One-to-Ones: They Aren’t Scary
This time of year people are beginning to think about pumpkin spice, Halloween costumes and year end performance reviews. Oh you aren’t? That’s just me? And here I thought I was “normal.”
I am a huge Pumpkin Spice fan, but that isn’t what I want to talk about. Year-end performance reviews don’t need to be scary or spooky. They are a year-round process, and they begin with your regularly scheduled one-to-ones.
One tried and true leadership strategy is to focus on your people. I HIGHLY recommend you host one-to-one meetings every quarter at a minimum. Make it a priority. Not the weekly huddles, but the deeper “what do you want to do with your life” type one-to-one meetings. These meetings help you prepare, and stay on top of, the annual performance review process. They keep you in touch with your employees, and where they are in their job duties, their careers, and their goals.
Reminders for one-to-one scheduling:
- Schedule them. Put them on your, and your employee’s calendar.
- Not without warning though. I had an employee freak out once because I added a “coffee chat” to his calendar without his knowledge. He obsessed over if he was in trouble for days before he got up the nerve to ask me what the meeting was about.
- Do not reschedule them, unless absolutely necessary.
- You want your employee to know they are a priority, to feel heard, and to know you respect them, and their time. Constantly rescheduling the one-to-one meeting is an action that speaks louder than anything you could say.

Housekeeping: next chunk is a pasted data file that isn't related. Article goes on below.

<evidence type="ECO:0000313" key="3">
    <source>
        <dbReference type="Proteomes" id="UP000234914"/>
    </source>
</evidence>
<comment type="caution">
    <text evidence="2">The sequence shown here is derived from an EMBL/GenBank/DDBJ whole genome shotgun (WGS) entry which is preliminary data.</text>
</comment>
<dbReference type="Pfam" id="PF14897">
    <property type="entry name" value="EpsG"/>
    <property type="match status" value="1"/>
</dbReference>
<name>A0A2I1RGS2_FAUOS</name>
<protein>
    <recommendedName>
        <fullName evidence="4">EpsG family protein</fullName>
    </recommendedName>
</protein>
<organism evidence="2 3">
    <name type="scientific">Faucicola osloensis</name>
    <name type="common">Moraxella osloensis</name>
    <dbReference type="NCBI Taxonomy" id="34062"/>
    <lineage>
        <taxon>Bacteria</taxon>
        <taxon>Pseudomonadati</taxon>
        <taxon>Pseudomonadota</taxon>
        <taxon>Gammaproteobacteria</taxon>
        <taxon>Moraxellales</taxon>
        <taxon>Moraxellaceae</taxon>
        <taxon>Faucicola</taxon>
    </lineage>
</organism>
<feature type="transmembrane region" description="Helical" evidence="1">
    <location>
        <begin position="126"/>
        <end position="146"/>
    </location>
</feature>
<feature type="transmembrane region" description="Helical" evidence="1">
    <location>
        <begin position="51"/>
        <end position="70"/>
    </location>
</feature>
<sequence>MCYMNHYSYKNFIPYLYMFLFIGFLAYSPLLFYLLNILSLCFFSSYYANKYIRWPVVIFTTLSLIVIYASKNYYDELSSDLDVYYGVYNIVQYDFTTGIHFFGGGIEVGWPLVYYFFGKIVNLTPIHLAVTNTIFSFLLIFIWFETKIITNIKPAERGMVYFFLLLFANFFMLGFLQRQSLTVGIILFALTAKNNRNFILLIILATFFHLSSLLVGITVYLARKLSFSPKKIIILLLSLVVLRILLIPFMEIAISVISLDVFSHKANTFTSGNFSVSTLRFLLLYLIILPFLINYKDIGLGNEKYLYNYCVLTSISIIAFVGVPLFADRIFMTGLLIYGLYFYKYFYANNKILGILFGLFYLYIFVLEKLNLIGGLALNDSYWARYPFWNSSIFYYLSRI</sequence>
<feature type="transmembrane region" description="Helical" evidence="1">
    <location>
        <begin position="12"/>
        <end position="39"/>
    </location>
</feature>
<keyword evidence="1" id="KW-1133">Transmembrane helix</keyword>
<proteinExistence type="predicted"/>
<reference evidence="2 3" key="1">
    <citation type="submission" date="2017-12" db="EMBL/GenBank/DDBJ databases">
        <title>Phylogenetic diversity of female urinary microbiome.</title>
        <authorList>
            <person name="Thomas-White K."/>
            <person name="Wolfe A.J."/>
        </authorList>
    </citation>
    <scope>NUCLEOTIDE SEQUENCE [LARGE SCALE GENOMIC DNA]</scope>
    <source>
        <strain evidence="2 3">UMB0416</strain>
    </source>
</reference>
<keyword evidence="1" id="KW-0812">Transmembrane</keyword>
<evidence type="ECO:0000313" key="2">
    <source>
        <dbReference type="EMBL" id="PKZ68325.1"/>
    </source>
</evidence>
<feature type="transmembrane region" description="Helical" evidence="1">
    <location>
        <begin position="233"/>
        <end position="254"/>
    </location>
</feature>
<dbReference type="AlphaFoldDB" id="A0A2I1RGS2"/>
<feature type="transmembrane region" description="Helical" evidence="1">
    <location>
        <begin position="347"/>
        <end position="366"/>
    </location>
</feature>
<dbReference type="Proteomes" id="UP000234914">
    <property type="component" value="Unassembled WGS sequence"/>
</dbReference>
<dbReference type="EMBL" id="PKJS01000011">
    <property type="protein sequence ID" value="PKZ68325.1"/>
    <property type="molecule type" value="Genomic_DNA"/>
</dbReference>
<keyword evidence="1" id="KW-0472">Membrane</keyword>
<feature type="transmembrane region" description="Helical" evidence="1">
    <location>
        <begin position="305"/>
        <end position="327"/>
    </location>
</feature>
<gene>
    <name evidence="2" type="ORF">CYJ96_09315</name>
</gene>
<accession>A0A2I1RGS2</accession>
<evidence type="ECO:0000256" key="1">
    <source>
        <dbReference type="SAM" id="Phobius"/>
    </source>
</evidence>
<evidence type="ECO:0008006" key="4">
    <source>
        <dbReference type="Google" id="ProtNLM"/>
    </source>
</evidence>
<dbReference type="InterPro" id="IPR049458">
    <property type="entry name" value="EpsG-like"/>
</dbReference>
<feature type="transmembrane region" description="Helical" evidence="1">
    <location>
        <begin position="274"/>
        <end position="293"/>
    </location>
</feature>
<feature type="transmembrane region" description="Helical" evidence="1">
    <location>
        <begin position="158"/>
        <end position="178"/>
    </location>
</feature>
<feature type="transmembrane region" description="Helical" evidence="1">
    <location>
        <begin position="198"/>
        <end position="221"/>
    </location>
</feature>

Still a skeptic as to why you should hold them. “I mean I talk to my people so why do a special meeting?” Here are some benefits to holding one-to-one meetings with staff members.
- The one-on-one time creates a safe space for the employee to vent, celebrate, and problem solve.
- The airing of grievances. By being able to meet directly with you, employees can address concerns they have with other employees and not have it overheard.
- Airing their grievances in private can often be enough for employees to feel their concerns are being addressed.
- Established time to help struggling employees create achievable goals.
- Ask the questions the leaders need to know. Some of my favorite questions include the following:
- Does the employee feel significantly rewarded, supported, and valued?
- What is their preferred method of communication?
- Do they have the resources they feel they need to do their job duties well? If not, what would they add?
- If they could wave a magic wand, what is the one thing they would change?
- What is the best thing about their job, the company, you as a leader?
Hosting one-to-one meetings with your staff can, and should, be a sharing opportunity. These meetings foster strong communication, they help you keep your pulse on what is happening in your office and allow for a growth opportunity (if they provide feedback that stings). Running a small business can have its challenges. Some are fun, some are painfully excruciating. These one-to-one meetings should not be painful but an opening for you to learn about your people, elevate your business, enhance your communication skills, and most importantly improve your leadership abilities.